Consumers kept their credit cards in their pockets a bit more often in July and opted to pay for goods and services with cash, according to a new report from the Federal Reserve.
Credit card debt fell 5 percent in July to $792 billion, preventing what would have been three straight months of gains.
Keith Leggett, vice president and senior economist with the American Bankers Association, told CreditCards.com that the debt drop was likely tied to people not spending as often, perhaps as a result of high unemployment and low consumer confidence.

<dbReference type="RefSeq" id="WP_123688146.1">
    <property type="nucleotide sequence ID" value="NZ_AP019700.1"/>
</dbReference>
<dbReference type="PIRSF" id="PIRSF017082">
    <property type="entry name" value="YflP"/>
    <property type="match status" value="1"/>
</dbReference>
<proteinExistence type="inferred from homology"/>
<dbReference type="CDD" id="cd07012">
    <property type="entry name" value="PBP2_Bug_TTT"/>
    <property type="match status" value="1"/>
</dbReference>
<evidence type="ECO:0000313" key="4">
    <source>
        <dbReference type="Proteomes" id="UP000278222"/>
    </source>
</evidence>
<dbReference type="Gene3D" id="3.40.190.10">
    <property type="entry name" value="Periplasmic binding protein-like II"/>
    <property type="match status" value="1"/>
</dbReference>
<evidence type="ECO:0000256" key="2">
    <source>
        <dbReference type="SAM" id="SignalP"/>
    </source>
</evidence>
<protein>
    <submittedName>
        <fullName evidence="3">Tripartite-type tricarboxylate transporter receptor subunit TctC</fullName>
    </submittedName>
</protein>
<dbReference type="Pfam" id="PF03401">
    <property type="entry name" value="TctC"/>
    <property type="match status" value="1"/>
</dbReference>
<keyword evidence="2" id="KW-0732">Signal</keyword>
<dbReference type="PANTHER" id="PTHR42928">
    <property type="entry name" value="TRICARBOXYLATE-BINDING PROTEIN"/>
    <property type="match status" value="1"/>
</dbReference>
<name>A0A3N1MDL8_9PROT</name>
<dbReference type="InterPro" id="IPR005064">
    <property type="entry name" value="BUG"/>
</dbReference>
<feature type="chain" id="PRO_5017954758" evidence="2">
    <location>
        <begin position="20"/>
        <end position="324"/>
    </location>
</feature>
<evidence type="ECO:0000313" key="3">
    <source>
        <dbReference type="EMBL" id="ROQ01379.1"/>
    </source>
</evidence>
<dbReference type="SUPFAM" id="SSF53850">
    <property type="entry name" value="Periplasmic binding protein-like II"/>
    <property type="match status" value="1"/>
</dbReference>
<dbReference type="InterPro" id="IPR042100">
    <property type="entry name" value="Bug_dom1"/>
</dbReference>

"I think all of that is making consumers anxious," said Leggett. "As they become anxious, they're less likely to spend."
Howard Dvorkin, founder of the nonprofit debt management agency ConslidatedCredit.org, agreed, telling the source that "consumers don't want to get in [financial] trouble again" and are therefore cutting back.
Consumers may also be reducing the frequency with which they spend because they fear going into bankruptcy. This can help consumers avoid having to seek services that help repair bad credit.